How Journalism Made Me a Writer

Jan 20

When I was laid off after eight years at my marketing/advertising job at the golf course, I was in a weird situation. I had an abundance of job experience working since I was 14, but a serious lack of a piece of paper. I chose a degree with a focus in journalism because I figured with my experience, I could continue in the marketing/advertising field, go the PR direction or break into journalism.

I quickly made it up to editor-in-chief, even though I didn’t want the position, and was asked to fill up the editorial section. It wasn’t the hard news that we always had in class, so it was a nice change to be able to use my own words and give my opinion. It also reignited that flame from when I was a child of creative writing, but I didn’t jump back into it yet.

My grandfather was diagnosed with alzheimer’s and I volunteered to help out more while I searched for work. I decided to give the Bleacher Report a try and I think that’s what broke the camel’s back. I have nothing against the Bleacher Report. They offer many people new to writing a way to break into it, see what it’s like to work with editors, get reader feedback and for most, to fail in the industry. For me, it was too restrictive. The titles, the topics… the specific way each article had to be worded, while great from a SEO standpoint, felt like I was rewriting someone else’s ideas down, instead of my own. And when I did write it my way, I had my largest hit count (13,000) while the rest of the pieces done their way reached around 1,000 views. It made the creative flicker want to become a flame and burn down the proverbial forest.

I started a novel. Yes, a daunting task for any writer, but I did it anyway. I wasn’t disciplined or structured in my planning or writing schedule, but it hunkered along. About 15,000 words in, Hurricane Sandy came along and destroyed my story location. I had chosen to make it a locally placed story and now it was a mess. So I put the novel on the back burner and wrote, but not consistently. When I wanted to pick it up again, the boardwalk caught fire, so now another new set of locations in my story was now wiped out. Someone didn’t want me writing this novel!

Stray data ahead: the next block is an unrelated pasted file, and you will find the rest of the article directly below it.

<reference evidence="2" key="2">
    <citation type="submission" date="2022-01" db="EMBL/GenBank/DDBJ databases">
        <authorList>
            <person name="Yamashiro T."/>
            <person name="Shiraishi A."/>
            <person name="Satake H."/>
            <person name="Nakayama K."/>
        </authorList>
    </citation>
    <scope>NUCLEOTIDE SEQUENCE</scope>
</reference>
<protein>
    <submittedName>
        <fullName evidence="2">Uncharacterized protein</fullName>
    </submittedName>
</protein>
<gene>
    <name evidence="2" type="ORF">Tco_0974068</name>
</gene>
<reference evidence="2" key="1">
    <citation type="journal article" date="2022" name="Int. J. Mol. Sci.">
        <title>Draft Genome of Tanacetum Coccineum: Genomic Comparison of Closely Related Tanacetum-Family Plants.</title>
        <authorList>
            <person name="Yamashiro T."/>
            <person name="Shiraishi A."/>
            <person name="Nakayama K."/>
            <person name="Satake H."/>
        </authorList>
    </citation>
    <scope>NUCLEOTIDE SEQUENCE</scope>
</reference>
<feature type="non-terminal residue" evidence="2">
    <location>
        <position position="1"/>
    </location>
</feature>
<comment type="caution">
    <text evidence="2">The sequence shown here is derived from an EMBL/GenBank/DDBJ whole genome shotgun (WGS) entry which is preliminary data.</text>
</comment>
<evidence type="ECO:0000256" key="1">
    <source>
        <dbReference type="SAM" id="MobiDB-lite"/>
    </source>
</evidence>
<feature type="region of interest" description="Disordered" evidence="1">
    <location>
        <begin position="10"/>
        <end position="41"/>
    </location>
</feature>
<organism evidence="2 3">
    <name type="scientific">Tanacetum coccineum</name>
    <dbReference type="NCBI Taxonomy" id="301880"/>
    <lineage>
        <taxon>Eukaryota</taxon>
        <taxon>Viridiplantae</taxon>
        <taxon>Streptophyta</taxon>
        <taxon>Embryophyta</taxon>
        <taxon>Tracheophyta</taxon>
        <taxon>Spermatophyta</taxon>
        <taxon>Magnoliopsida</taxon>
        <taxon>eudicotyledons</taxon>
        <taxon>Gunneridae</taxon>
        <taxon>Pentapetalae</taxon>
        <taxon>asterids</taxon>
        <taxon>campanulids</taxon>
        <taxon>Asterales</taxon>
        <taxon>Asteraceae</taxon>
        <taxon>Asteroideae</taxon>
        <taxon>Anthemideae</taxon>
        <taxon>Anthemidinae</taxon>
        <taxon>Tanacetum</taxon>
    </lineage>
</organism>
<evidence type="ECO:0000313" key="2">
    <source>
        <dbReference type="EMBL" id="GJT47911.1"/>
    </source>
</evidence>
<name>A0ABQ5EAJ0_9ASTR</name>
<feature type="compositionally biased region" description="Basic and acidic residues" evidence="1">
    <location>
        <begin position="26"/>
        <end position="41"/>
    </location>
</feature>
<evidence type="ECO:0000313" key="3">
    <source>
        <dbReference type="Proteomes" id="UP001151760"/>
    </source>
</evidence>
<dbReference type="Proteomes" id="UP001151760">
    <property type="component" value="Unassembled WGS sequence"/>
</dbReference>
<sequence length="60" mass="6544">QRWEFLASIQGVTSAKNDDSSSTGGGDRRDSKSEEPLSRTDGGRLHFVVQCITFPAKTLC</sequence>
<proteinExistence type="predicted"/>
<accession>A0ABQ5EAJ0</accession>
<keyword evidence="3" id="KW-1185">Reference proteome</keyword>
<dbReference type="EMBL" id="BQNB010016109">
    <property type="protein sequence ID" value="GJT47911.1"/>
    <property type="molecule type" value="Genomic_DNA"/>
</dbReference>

I met a bunch of  writers on twitter and things took off from there. Finally having that discussion group was that last step needed to really propel my writing career. And this is where the journalism experience helped.

1 – Interviewing.
Knowing how to ask questions and have follow-up questions in your head saves a lot of time. Even when just talking to other writers, making the questions clear is still key.

2 – Researching. 
Know what you write. Even if it’s the simplest of details, you have to make your story accurate. If you’re inventing something in sci-fi, you still have to make sure it fits into the world you’re creating believably. How would that laser rifle really perform. You can invent a new technology, but understanding the way the previous technology works will allow you to show your readers how it was thought up. Spark their imagination and you’ll have them hooked.

3 – News writing is perfect for action sequences.
Action requires short, concise sentences. It drives the action. It makes the reader pause. It creates the tension for you.  You don’t need to force it and you won’t overdo it. The reader will become tense because his mind is stopping and going and when it does get to a point of climax, his mind gets to take it all in. Long, descriptive sentences can look great in those situations, but they won’t have the emotional tug.

There are plenty of other things I learned while getting my journalism degree, but they’re common sense. Self editing AFTER it’s done, not during. Reading what you wrote out loud, so you can hear errors that you missed with a glance.

Writing at its core is writing, no matter which style you start with or end up with. As long as you write, you can call yourself what you wish. The great baconator is already claimed by someone over at prosebeforehohos though.

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